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Methods. 2003 Nov;31(3):217-24.

Mucosal immunization with DNA vaccines.

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Peter Gorer Department of Immunobiology, Guy's, King's and St. Thomas' School of Medicine, New Guy's House, St. Thomas Street, SE1 9RT London, UK.


DNA vaccines represent a new approach to the control of infectious disease. Both cellular and humoral immune responses are induced without the attendant concerns associated with live, attenuated vaccines. The vast majority of DNA vaccines are delivered by parental routes, which rarely elicit immune responses at the mucosal epithelia, the primary sites of pathogen transmission. In view of the importance of mucosal and regional lymph node immunity in the control of pathogens transmitted across the mucosal epithelia, a number of groups, including our own, have developed immunization strategies that target plasmid DNA to mucosal inductive sites associated with the lymphoid tissues of the respiratory, gastrointestinal, and genital tracts. Here, we describe the procedures for the formulation and delivery of plasmid DNA to mucosal inductive tissues and address the theoretical basis to selection of particular mucosal locations for the induction of effective immune responses.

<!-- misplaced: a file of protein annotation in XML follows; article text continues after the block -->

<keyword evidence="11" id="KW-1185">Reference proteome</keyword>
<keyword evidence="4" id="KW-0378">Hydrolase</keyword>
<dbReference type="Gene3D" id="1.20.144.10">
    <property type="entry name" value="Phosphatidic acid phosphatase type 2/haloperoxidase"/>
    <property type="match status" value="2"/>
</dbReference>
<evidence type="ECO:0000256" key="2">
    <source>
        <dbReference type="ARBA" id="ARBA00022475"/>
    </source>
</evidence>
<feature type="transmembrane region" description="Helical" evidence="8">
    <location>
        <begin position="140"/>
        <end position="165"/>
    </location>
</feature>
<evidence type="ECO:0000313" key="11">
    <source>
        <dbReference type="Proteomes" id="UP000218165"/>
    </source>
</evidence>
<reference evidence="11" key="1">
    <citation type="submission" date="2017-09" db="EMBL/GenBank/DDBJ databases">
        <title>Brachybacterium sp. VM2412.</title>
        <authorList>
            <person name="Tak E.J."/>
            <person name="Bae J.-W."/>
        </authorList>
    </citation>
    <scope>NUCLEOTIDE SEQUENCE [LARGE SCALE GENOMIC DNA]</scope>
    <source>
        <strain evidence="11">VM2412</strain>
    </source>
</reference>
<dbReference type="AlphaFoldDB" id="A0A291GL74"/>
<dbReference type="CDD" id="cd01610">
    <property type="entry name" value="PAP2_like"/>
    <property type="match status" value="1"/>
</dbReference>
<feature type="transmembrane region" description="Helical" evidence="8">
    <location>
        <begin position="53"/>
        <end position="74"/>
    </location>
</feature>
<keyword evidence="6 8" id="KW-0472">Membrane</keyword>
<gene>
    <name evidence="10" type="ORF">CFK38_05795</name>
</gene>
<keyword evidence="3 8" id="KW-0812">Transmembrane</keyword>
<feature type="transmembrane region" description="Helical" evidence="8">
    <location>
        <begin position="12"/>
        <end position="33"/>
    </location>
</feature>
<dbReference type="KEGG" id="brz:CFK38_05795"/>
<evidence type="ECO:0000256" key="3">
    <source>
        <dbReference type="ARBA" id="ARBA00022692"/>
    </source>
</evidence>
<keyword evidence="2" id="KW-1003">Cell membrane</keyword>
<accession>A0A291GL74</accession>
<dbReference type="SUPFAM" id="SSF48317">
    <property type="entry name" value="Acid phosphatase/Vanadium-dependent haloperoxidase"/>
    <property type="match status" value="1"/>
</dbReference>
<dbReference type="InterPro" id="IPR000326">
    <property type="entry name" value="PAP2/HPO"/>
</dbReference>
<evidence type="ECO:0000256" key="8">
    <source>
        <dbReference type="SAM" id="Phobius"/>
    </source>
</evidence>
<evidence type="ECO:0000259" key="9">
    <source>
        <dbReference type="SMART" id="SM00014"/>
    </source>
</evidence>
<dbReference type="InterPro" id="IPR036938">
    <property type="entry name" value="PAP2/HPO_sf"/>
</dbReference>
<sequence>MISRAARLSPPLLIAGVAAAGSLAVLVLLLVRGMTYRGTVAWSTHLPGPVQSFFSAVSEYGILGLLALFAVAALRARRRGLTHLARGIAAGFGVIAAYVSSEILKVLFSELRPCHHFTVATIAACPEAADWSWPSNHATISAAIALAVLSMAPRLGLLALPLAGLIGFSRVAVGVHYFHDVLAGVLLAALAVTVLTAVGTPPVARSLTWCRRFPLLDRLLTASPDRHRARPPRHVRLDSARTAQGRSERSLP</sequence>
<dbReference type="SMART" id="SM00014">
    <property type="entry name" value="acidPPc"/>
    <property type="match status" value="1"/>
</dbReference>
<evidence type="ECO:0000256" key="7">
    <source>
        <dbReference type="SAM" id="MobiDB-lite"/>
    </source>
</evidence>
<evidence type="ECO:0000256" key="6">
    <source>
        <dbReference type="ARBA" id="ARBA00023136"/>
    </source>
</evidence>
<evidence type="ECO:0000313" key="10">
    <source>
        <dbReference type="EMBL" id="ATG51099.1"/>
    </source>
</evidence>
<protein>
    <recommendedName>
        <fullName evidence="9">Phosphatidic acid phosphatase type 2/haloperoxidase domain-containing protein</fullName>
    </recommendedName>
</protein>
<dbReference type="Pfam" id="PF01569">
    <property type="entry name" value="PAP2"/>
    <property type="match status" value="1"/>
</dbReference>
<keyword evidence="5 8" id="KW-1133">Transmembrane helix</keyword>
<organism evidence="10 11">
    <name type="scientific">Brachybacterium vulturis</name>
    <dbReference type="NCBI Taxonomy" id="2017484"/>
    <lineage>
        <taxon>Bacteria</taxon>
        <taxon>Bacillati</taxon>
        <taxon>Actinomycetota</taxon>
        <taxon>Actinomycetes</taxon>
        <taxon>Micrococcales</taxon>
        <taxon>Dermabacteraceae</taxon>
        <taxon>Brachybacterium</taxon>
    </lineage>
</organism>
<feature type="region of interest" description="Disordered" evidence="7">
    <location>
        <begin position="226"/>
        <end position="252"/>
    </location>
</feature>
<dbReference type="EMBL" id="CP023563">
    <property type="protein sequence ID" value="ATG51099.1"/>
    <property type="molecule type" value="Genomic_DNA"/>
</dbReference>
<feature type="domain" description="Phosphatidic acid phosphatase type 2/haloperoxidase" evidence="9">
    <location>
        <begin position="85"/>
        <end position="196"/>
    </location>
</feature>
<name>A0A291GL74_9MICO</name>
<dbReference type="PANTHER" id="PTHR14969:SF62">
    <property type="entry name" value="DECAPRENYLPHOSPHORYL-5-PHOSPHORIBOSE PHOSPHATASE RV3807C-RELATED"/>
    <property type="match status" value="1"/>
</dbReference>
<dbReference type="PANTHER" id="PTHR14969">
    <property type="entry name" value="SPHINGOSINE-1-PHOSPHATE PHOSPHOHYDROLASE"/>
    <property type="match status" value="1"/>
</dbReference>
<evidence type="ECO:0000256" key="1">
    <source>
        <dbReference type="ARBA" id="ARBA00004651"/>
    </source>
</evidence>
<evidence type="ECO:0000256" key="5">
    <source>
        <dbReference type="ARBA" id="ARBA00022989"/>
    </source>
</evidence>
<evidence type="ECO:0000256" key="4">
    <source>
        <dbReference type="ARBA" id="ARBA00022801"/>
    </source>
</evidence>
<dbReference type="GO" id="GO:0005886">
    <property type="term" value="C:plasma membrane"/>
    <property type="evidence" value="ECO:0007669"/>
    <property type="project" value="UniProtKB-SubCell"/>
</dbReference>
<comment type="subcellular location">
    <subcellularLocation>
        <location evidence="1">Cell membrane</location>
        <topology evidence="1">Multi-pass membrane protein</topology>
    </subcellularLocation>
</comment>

[Indexed for MEDLINE]

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